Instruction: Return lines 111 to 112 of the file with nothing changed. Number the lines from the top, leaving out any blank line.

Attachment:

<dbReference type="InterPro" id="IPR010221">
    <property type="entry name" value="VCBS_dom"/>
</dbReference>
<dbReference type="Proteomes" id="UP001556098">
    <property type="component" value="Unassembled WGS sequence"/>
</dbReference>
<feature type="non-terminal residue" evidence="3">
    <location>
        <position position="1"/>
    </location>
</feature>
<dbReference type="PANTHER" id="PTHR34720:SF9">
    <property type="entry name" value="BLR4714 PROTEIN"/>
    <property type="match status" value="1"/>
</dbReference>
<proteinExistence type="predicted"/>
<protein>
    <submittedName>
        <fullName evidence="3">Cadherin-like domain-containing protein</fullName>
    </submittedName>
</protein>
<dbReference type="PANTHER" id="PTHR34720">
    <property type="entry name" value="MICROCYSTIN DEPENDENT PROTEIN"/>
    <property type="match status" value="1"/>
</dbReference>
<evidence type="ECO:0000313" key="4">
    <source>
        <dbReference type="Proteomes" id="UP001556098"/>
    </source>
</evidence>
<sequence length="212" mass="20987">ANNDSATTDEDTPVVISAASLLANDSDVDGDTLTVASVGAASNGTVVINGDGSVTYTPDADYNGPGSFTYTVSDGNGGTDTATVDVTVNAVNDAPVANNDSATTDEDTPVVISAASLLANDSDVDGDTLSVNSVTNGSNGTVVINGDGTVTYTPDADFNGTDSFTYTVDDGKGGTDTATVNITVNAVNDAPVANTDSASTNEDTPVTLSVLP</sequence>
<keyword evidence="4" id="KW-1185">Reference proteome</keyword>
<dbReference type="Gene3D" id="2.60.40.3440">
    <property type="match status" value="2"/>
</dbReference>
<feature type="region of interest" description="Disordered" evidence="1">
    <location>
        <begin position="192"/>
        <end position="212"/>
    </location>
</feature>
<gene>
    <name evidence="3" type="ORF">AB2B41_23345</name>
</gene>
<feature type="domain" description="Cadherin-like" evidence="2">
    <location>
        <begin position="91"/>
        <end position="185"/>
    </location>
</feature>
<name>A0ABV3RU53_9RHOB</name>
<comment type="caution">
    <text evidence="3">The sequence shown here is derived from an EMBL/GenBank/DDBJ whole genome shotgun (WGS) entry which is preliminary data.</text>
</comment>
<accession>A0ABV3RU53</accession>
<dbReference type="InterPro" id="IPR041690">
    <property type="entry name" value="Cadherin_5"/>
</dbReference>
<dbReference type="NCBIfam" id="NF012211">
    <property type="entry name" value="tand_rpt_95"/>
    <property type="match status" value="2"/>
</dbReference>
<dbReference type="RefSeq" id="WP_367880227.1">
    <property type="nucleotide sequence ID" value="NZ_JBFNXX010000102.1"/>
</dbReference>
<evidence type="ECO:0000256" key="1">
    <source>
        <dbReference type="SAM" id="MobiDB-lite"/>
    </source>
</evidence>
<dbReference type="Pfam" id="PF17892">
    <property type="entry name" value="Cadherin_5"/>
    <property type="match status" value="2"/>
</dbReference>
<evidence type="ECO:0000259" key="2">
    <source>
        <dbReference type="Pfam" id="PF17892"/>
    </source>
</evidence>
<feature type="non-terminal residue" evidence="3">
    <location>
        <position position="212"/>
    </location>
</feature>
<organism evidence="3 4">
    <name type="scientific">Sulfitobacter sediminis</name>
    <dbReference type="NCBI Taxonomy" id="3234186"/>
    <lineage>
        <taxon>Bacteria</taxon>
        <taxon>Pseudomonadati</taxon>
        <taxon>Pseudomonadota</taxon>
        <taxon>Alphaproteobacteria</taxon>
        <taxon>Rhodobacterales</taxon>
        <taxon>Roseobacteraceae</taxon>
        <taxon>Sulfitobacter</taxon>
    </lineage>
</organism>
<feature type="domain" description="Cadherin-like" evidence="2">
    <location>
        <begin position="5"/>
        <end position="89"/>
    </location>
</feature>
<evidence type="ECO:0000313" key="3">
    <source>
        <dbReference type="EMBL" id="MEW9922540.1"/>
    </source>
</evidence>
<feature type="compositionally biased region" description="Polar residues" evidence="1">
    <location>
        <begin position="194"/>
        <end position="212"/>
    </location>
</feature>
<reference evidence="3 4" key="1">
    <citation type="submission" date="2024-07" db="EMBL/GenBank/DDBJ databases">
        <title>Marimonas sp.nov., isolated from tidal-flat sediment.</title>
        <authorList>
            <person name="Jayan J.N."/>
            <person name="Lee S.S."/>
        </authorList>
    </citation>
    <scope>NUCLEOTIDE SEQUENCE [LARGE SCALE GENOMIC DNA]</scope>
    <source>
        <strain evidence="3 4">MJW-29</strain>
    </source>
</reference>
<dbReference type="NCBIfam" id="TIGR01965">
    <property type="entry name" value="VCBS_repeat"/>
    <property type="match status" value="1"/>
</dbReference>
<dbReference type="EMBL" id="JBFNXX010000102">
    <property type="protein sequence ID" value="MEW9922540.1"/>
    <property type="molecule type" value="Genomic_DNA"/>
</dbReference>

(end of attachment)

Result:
        <begin position="194"/>
        <end position="212"/>